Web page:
Mead – 5 Things You Need to Know (And a Recipe)
Mead may be the world's oldest alcoholic beverage. Many modern versions are just for enjoyment, but we'll show you why (and how) to brew old school (naturally fermented) mead.
Why naturally fermented? Beyond the unique flavor possibilities of wild ferments, they also have probiotic and potential medicinal qualities. In a world where antibiotic resistant bacteria are becoming a growing problem, our old ally and “drink of the gods” may come to our rescue again.
- What is mead?
- Mead Can Taste Like Beer or Wine or an Entirely Different Beverage
- What are the different types of mead?
- It's Legal to Brew at Home
- Is mead good for your health?
- Basic Semi-Sweet Mead Recipe
- Basic Semi-Sweet Mead
- More Information on Natural Fermentation
What is mead?
Mead is an alcoholic beverage where the majority of the sugar for the alcoholic ferment comes from honey. Alcohol content varies from around 4% to over 20% alcohol by volume, depending on the type of yeast, ingredients and aging.
Although sometimes called honey wine, mead is a separate class of beverage. Some companies sell white grape wine with added honey and call it “honey wine”, so make sure you check the label.
It's believed the first honey ferments were likely accidental, resulting from wild yeast fermented honey water. The drink was enjoyed by the Norse, Ancient Greek, Africans and Chinese.
Norse legends about the origin of the drink involve Odin, dwarves, and a war between the gods. Archaeological finds in China contained residue a mixed beverage of rice, honey and fruit dated back to 9,000 years ago.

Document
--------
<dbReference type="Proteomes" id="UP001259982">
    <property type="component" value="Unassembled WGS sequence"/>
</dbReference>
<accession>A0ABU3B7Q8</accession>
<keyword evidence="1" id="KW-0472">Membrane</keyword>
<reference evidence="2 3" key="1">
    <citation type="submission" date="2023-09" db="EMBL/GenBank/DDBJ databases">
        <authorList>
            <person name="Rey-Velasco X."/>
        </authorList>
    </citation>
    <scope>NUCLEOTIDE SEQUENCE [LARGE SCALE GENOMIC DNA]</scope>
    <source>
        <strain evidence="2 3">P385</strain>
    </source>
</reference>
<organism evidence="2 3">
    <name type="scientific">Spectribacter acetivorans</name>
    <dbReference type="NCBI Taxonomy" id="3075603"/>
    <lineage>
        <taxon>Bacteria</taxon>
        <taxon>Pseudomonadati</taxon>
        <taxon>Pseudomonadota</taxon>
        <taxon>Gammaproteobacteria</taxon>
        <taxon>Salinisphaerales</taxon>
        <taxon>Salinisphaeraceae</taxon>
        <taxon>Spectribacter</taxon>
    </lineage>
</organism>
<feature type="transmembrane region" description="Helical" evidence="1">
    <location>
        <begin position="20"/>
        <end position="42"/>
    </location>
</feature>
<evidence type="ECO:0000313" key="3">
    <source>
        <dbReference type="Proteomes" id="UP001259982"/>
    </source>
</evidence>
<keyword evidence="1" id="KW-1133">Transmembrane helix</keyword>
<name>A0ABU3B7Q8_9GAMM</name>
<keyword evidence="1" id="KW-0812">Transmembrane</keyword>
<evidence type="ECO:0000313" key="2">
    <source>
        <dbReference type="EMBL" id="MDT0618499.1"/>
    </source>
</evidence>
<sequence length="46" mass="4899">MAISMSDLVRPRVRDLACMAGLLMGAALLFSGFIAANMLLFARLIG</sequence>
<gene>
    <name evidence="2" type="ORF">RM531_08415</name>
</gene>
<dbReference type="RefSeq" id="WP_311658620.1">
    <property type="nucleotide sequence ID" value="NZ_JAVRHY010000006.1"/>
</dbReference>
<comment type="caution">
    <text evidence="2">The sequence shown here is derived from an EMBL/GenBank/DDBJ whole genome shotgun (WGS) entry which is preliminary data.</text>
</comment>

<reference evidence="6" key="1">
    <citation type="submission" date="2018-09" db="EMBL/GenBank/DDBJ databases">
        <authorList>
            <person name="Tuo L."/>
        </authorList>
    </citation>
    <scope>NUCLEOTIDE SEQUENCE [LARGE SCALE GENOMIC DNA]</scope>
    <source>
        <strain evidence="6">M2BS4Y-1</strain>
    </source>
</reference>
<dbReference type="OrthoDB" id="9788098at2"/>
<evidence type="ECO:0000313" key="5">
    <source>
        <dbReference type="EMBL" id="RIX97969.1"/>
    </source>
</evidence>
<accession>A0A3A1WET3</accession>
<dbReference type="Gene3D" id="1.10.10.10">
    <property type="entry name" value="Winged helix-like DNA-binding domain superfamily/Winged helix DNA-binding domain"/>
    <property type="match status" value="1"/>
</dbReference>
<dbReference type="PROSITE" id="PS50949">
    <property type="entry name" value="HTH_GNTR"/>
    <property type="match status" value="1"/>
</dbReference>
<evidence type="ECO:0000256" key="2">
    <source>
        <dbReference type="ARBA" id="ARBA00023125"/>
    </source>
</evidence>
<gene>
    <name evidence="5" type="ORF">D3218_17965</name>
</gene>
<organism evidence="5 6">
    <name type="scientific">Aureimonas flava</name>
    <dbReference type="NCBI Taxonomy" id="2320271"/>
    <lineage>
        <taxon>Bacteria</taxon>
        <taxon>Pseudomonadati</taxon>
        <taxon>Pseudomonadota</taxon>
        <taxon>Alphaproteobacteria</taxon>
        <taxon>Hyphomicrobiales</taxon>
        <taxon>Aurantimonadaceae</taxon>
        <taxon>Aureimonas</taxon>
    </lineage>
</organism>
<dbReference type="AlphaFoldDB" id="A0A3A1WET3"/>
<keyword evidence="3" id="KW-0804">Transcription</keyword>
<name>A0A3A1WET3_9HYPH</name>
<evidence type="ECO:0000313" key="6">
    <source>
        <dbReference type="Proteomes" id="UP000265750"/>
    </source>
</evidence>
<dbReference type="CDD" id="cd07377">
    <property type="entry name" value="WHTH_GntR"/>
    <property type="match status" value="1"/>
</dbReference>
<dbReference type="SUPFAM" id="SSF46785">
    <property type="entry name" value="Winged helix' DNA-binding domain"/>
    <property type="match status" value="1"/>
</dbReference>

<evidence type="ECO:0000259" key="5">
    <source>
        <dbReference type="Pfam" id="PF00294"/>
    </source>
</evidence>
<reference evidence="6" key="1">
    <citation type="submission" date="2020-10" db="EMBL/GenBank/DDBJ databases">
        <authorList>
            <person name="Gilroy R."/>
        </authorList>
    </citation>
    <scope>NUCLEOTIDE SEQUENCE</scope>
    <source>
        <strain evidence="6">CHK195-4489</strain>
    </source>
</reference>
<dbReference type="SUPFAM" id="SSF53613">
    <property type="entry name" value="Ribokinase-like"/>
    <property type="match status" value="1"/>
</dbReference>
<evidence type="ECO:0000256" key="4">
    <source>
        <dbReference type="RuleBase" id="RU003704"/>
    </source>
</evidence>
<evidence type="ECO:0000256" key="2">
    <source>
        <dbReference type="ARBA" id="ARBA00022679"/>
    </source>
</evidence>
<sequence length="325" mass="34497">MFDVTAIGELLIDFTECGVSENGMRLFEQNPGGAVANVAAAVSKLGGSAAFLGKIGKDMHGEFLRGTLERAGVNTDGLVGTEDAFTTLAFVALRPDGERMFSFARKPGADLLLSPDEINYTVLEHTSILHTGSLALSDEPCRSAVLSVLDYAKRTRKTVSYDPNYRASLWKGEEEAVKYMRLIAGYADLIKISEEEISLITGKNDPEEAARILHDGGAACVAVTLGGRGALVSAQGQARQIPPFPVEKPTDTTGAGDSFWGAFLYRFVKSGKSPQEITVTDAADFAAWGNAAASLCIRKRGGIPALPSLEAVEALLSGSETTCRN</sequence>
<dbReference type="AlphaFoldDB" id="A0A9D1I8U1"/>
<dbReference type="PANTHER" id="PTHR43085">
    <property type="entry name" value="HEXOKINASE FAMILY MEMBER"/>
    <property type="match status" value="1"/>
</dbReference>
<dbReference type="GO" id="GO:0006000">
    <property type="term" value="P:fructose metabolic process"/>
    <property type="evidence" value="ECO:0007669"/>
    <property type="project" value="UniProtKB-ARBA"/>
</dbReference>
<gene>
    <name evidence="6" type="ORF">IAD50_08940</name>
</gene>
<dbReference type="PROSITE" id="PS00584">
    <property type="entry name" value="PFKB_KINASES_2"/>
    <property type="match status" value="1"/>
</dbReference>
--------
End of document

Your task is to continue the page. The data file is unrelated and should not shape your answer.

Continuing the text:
Mead Can Taste Like Beer or Wine or an Entirely Different Beverage
Most commercial meads taste more like wine – with a kick. There are sweet and dry options,and recipes with added fruit or herbs. If you find you don't care for your first taste, try another type.
Once you get into home fermentation, there's a lot more variation. If you drink your brew young, it tastes more like beer or sparkling cider. It also has a lower alcohol content, making the mug an acceptable serving vessel, versus a wine glass for older brews.
Which brings us to…
How soon can you drink it?
A basic small mead can be ready to drink in ten to fourteen days. Aged brews are ready in six months to a year, or longer.
What are the different types of mead?
There are many different varieties of mead, including sweet, semi-sweet and dry meads. Those fermented with fruit are called melomels. A honey/apple juice ferment is called cyser. Metheglins have spices added.
Honey ferments also include honey beers, grog, T'ej and ale.
It's Legal to Brew at Home
Although you can't sell your brew, it's legal to brew and consume mead in most areas. (This also applies to beers and homemade wines.) Distilled spirits commonly require special permits and/or licenses.
Is mead good for your health?
Long term readers may remember the article “Honey as Medicine”, in which we discussed the use of honey for healing wounds and preventing infection. When fermented, it creates a potent probiotic beverage.
A 2006 study of tej (Ethopia honey wine) found large numbers of Saccharomyces cerevisiae yeasts, which have a probiotic effect, make nutrients easier to absorb, provide folate, and protect from mycotoxins.
See “Beneficial Effects of Probiotic and Food Borne Yeasts on Human Health“. The study also found high amounts of Lactobacillus species bacteria, which have been shown to reduce the severity and duration of illness.
Scientists in Sweden launched a mead called Honey Hunter’s Elixir. In the article “Honey-based mead may curb antibiotic resistance, say makers”, one of the scientists notes:
“Well, we’ve seen in our research that the honey bees actually add great flora of lactic acid bacteria in honey so the mead, when produced, is actually fermented by these lactic acid bacteria together with wild yeasts and the lactic acid bacteria can really kill off all the dangerous pathogens that are even resistant against antibiotics.